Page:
Wednesday, December 1, 2010

Surviving in a world of zombies - using ebook readers

Dear friends,

This is the fourth installment of my series "Surviving in a world of zombies" (for the previous parts, see here, here and here).   Today, I am going to discuss "ebook readers".

Over the past years several of you have commented that the speech transcripts of Hassan Nasrallah I post here are very long.  Well, compared to a typical article or blog post, they are indeed.  Compared to listening to one hour of TV, they are extremely short.  But yes, you have a point and not everybody can (or wants) to sit down and read speech on a website.  So here is my suggestion to you - use an ebook reader.  This is how:

Copy the entire speech into whatever text editor or word processor you like, and save it in the simple "text file" format.  Then copy it to your cellphone which might already have some halfway decent text reader already installed on it, or available for download from third-party distributors.

If not, I can highly recommend ZXReader, a wonderful piece of software which supports the following formats: TXT, FB2, RTF, and ZIP.  Check here for a good review of ZXReader.  ZXReader has been designed to work on Symbian-based cellphones.  The download page in English for ZXReader can be found here.

If you are the lucky owner of a Nokia Internet Table (N770, N800, N810 or N900) or some Motorola or Siemens smartphone, then you can simply install FBReader.  It is every bit as good as ZXReader which, I suspect, it inspired in the first place.

For Android-based phones, you can get FBReaderJ - a Java port of FBReader.

[Now, if you are the user of an iPad, iPod or iPhone or any other iThing you could probably download the iPayTooMuch iBook reader from the iTunes store and use the iCopyFiles application (now with its new super-cool interface "Mountain Cougar"!) to copy the text file to your device, but why would you want to read a Nasrallah speech anyway?!  Check out  the awesome Apple "i" instead.]

The big advantage of these book readers is that you can literally carry an entire library of books with you.  If you leave the application, it will remember where you stopped and reopen your text at the correct spot, even if you are reading many different books at the same time.  Also, the text, fb2 or zip file formats are very small, so you can carry a huge amount of texts with you even if your device has a modest storage capacity (I typically carry about 40 texts ranging from relatively short articles to Dostoevsky's major books in fb2 or  text format on my cellphone, all nicely fitting together in a little less than 25MB!) .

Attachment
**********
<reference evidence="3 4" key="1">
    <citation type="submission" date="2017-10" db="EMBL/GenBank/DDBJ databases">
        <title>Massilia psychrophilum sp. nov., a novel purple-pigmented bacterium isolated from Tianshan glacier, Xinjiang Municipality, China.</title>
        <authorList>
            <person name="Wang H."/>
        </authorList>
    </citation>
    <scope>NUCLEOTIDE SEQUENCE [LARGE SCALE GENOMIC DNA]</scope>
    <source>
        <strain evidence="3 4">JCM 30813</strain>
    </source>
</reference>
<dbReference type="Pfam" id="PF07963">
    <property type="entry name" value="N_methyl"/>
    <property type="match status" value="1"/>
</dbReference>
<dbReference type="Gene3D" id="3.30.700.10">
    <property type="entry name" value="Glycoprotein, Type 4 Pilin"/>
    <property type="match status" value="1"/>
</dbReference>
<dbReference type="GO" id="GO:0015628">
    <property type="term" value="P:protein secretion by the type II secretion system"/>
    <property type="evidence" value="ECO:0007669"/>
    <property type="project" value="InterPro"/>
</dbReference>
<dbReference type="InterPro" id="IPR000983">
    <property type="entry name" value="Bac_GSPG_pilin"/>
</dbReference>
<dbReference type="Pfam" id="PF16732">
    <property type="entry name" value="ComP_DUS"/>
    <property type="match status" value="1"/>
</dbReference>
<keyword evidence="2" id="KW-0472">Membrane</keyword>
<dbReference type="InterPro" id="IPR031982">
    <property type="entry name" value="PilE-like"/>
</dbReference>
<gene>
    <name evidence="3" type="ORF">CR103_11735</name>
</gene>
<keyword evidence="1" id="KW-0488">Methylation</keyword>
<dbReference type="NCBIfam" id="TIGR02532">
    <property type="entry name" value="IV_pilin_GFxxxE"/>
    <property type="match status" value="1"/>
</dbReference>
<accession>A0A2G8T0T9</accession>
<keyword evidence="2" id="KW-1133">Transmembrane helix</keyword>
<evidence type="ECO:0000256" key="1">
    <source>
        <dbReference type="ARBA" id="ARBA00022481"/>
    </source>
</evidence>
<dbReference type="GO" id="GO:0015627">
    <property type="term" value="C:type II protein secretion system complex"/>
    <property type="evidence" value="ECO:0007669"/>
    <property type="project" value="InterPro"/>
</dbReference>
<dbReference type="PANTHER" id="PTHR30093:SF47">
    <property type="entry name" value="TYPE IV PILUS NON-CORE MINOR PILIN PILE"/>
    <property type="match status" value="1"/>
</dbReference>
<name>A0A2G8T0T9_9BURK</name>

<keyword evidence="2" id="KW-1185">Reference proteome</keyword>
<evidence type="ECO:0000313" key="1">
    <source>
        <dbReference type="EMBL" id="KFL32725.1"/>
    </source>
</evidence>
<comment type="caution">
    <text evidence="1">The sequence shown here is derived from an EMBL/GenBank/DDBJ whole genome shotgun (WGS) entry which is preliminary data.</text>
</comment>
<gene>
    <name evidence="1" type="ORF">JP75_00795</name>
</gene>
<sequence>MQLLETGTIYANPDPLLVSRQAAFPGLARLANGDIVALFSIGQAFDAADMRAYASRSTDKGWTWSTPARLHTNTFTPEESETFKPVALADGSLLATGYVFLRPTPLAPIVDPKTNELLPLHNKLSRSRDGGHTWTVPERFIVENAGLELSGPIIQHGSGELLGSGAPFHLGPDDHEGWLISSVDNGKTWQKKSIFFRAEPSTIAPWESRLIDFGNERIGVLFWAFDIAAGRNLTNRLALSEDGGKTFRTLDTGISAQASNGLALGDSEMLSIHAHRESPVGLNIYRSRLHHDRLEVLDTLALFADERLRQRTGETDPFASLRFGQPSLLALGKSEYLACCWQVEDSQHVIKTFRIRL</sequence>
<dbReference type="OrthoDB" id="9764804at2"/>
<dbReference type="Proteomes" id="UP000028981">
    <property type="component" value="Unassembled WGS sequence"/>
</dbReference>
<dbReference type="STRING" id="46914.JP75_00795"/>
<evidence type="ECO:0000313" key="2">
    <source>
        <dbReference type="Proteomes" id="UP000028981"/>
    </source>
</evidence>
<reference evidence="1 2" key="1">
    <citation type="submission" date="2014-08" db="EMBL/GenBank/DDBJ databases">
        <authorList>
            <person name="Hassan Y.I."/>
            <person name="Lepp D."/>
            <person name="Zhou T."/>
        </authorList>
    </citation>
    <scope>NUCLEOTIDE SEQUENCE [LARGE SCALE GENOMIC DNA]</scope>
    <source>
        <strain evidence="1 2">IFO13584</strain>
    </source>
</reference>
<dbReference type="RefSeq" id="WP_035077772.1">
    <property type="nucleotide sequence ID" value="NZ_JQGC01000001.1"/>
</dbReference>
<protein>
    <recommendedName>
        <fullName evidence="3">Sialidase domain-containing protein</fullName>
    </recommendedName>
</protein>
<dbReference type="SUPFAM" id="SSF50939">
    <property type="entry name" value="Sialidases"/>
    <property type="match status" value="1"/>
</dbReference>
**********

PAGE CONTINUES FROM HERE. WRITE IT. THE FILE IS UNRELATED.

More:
If you are on a very tight budget, like myself, and want to get a minimalist smartphone which can double as an ebook reader, get the Nokia 5230.  In the USA, there were deals at RadioShack for about 25 bucks with a T-Mobile contact.  Ok, the Nokia 5230 is most definitely not the best smartphone out there, and Symbian is dated, but its *cheap* and it does have a good screen on which reading with the ZXReader is a real pleasure (It also has a good sound quality and the best phone-based GPS on the market!).  You can also listen to streaming Internet radio (I mostly listen to KPFK in Los Angeles) or watch al-Jazeera, France24 or Press TV on these devices anywhere you are, which is nice when living in a society of zombies who are stuck to their TV sets spewing imperial propaganda.  Nokia has a basic but decent podcasting client too, so you can have your device download whatever show you like for you.

One more thing: there are plenty of dedicated book readers out there, including Amazon's "Kindle", Barnes and Noble's "Nook" and others.  My advice is simple: STAY AWAY FROM THEM.

First, they are pricey.  Second, no matter how small or light they are, they are an extra device you have to carry with you.  Third, they are designed to be used with DRMed contents.  Fourth, the companies making them keep the control of these device and what is on it, not you; in fact, Amazon even removed contents from their Kindle device. Fifth, the hardware on these devices is not always designed to act like a simple memory stick, and some will require you to install proprietary software on your computers, or even use proprietary cables.  Sixth, these devices are designed to have you pay for the books you read, which I find morally wrong as I encourage people to share (I don't believe that there is any such thing as "electronic piracy").

It is a much better choice to screw the "suits" and their corporate world and use the many websites which offer "ebooks" in various formats for free such as, for example, e-reading, in the Ukraine, or use any filesharing (The Pirate Bay, Demonoid, The Gutenberg Project, OneBigTorrent, Torrent411, RuTracker, etc.) or file hosting (Rapidshare, Megaupload, Fitbit, Mediafire. etc.) option out there.  There are many more options out there and just a little research will find you pretty much anything you want, including banned/censored books which no publisher is willing to print (such as the English text of Professor Ariel Toaff's "Blood Passover" - available here).

I really believe that electronic book readers are a fantastic resource and truly a crucial technology for surviving in a world of zombies.

The Saker